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Economy

Kenya dismisses US concerns over mounting Chinese loans

Foreign Affairs Secretary Monica Juma. PHOTO | FILE
Foreign Affairs Secretary Monica Juma. PHOTO | DENNIS ONSONGO | NMG 

Nairobi has dismissed US concerns that Chinese loans were pushing African nations such as Kenya deeper into unsustainable debt that has weakened the continent’s ability to generate jobs for unemployed youth.

Foreign Affairs secretary Monica Juma said Kenya’s engagement with Beijing, just like the rest of the world, serves the country’s interest and adds value to the people.

“This country is engaging with the partners from across the world driven by our own interest and for our own value,” Ms Juma told reporters in Nairobi yesterday, but declined to delve further into the US concerns on the impact of the Chinese ballooning debt.

US secretary of State Rex Tillerson, who makes a stop in Nairobi today as part of his ongoing inaugural official visit to Africa, has questioned the economic engagement in Africa by the world’s second largest economy.

The US top diplomat says China, which has made inroads on the continent through heavy investment in the much-needed infrastructure, has encouraged dependency and endangered natural resources.

At a Press conference in Addis Ababa yesterday ahead of his visit to Nairobi, Mr Tillerson said the US was not trying to keep away Chinese investment in Africa, but was advising Africa to be careful while inking loan deals with Beijing.

“It is important that African countries carefully consider the terms of those agreements and not forfeit their sovereignty,” he was quoted as saying by Reuters.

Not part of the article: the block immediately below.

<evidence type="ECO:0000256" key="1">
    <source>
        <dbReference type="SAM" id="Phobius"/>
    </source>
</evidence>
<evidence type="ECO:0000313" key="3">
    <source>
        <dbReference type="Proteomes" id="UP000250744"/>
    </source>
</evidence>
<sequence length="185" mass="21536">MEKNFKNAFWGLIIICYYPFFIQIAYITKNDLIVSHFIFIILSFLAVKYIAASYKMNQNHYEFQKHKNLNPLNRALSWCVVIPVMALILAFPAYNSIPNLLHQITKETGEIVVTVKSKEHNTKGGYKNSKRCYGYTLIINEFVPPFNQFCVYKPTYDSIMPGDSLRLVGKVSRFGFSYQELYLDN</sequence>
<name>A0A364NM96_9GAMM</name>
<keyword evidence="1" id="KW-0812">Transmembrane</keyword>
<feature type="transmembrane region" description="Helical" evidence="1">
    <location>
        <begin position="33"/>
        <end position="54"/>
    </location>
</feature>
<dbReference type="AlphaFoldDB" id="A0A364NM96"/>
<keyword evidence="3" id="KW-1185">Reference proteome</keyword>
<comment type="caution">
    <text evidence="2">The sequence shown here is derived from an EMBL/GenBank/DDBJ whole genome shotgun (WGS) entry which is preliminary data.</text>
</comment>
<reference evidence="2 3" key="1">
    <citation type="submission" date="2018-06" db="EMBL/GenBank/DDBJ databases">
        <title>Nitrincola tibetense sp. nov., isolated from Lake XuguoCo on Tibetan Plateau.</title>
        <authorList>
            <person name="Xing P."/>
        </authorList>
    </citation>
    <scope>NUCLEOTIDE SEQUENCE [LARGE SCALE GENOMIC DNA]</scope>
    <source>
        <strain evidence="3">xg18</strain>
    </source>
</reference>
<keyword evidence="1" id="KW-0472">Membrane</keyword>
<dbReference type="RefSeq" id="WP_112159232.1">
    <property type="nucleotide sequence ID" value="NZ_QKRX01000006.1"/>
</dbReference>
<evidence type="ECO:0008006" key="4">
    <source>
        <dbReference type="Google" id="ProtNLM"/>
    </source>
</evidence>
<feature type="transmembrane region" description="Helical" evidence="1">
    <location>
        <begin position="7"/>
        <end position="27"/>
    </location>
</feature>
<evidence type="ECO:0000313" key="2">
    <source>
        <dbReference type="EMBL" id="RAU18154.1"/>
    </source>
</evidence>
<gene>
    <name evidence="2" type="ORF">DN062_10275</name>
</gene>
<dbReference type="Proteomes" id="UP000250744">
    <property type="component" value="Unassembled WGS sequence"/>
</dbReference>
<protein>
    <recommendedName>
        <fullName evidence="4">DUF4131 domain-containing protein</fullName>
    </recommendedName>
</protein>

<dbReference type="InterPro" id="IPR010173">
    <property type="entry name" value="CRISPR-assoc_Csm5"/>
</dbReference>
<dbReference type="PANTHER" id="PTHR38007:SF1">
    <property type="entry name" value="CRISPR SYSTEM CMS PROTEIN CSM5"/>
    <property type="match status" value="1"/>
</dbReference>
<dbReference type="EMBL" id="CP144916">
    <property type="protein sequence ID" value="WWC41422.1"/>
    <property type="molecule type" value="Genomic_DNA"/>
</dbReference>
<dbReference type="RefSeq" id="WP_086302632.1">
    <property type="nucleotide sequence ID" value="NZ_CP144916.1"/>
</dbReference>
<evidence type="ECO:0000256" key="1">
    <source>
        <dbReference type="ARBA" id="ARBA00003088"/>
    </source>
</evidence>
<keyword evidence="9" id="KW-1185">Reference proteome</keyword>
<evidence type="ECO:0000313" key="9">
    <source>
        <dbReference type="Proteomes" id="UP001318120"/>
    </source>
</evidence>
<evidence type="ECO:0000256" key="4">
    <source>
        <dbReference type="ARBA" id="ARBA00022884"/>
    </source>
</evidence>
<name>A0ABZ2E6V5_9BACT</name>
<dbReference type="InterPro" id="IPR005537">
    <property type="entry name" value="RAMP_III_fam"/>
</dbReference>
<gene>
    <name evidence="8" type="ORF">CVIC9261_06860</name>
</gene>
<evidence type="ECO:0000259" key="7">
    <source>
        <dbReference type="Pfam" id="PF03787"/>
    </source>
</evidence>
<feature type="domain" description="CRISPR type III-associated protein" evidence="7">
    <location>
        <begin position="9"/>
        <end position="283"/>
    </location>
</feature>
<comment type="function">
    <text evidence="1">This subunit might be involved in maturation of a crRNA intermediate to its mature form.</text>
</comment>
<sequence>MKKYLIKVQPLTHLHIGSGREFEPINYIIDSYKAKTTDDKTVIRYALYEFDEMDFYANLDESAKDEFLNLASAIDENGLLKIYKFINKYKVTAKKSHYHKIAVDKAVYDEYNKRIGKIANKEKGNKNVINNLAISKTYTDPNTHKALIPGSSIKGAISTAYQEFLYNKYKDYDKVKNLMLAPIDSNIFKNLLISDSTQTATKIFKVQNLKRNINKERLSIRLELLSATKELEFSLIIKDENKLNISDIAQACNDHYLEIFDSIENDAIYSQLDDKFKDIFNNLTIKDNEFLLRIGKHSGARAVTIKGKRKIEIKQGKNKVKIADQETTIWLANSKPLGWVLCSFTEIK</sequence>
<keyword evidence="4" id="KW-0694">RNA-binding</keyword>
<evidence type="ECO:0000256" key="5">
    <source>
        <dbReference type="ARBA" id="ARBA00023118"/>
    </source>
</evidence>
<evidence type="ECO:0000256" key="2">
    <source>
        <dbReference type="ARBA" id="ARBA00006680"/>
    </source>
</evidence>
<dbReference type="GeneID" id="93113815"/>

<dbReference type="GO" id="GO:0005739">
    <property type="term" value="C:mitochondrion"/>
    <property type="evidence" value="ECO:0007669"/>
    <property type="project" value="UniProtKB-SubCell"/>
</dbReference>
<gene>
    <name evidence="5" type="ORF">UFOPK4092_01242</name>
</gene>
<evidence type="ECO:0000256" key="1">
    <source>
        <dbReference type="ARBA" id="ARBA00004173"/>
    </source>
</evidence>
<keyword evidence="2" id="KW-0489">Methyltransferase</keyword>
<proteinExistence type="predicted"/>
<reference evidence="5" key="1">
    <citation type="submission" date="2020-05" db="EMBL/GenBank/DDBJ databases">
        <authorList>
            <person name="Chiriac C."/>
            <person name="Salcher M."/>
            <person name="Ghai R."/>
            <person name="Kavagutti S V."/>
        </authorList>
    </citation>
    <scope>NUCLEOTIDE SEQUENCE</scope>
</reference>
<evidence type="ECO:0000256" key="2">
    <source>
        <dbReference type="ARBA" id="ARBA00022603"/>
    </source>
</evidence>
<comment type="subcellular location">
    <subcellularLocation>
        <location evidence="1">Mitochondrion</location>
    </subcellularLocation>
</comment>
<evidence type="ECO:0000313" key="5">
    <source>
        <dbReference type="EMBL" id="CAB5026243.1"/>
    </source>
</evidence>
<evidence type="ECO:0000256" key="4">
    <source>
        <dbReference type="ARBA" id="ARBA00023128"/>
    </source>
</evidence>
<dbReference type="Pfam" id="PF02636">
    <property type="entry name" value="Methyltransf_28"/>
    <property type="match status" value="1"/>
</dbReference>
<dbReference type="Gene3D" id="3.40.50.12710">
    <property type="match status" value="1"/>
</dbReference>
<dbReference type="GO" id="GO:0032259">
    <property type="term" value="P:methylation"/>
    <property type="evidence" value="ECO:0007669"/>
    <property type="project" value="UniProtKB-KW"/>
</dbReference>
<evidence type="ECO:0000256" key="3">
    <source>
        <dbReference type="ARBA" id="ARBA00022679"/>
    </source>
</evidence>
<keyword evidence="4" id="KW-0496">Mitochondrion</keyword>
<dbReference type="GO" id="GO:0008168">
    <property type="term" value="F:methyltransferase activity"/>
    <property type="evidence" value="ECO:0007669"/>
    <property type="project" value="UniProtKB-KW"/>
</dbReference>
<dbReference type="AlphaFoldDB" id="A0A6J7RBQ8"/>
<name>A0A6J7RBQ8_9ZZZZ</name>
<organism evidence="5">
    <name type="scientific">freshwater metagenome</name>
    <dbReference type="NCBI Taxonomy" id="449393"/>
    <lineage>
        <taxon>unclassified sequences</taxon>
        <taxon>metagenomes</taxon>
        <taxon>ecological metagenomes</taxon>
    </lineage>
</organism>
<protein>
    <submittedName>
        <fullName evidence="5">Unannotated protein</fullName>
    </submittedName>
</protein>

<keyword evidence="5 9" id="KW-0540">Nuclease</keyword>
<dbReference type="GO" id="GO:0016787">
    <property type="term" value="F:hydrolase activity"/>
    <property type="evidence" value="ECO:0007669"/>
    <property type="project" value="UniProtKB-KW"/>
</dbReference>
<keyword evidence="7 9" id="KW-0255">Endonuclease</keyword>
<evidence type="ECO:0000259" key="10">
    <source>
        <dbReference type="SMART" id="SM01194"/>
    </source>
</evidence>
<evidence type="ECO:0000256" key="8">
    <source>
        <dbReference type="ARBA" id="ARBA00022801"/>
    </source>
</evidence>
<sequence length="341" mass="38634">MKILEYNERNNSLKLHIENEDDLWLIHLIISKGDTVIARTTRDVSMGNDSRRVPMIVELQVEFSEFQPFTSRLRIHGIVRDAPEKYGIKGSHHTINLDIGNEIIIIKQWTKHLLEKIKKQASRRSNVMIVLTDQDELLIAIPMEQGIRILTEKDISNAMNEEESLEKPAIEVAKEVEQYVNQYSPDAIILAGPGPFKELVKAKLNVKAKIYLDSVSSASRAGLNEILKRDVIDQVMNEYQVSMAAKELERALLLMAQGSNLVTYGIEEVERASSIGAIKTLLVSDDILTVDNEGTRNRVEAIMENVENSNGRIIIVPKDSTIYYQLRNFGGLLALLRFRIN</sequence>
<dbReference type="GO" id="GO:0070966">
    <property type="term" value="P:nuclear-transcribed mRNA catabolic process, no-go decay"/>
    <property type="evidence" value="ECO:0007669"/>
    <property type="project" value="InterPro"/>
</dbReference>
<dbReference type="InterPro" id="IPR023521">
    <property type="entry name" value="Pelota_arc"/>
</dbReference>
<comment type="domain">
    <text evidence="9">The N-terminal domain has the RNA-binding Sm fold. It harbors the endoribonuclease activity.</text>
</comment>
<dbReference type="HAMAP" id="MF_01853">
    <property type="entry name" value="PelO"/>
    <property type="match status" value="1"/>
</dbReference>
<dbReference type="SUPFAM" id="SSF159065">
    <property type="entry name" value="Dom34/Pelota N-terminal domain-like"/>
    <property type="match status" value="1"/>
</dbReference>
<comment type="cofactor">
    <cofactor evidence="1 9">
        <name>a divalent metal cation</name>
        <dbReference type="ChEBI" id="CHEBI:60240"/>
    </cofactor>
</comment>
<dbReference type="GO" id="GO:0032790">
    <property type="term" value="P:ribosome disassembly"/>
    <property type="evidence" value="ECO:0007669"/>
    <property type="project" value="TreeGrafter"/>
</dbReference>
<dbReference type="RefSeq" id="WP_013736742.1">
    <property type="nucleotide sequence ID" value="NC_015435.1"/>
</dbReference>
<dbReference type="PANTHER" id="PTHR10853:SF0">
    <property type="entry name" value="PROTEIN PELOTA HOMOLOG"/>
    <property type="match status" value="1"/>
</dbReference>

China, which has been Kenya’s biggest bilateral lender since mid-2014, last December overtook the World Bank Group, whose debt to Kenya stood at  $5.18 billion (Sh524.83 billion), to become Nairobi’s top creditor.

President Uhuru Kenyatta’s administration has largely contracted debt from China, which comes with semi-concessional and commercial terms, since 2014 to build the standard gauge railway, roads and bridges.

Beijing debt to Nairobi rose to $5.202 billion (Sh526.95 billion) at the end of 2017 from $4.089 billion (Sh414.18 billion) a year earlier and $2.734 billion (Sh277 billion) in December 2015, latest Treasury data shows.

China’s debt accounted for 22.86 per cent of Kenya’s total external debt of $22.757 billion (Sh2.305 trillion) last December and 68.62 per cent of $7.58 billion (Sh767.87 billion) total bilateral loans.

Ms Juma, however, denied that Nairobi was leaning more to the East than its traditional partners in the West.

“There are many areas where we agree (with traditional partners) and work together on. But, like in very relationship, there are areas upon which we do not have a common ground, and when that happens, we engage,” she said.

“The principle is the same that we’ll work together when we have mutually agreed interests and we’ll talk to one another when we disagree to try and find a middle ground.”

Nairobi paid Beijing nearly Sh12.72 billion in loan repayments between July and December 2017, accounting for 18.53 per cent of the Sh68.63 billion total external debt service obligations.

“I think there is also an element of a political statement behind it. They (China) may be filling a vacuum from traditional western powers which may be withdrawing, and the Chinese have decided that East Africa is an important investment destination,” Deloitte Africa infrastructure and capital projects leader Jean-Pierre Labuschagn said on February 6.

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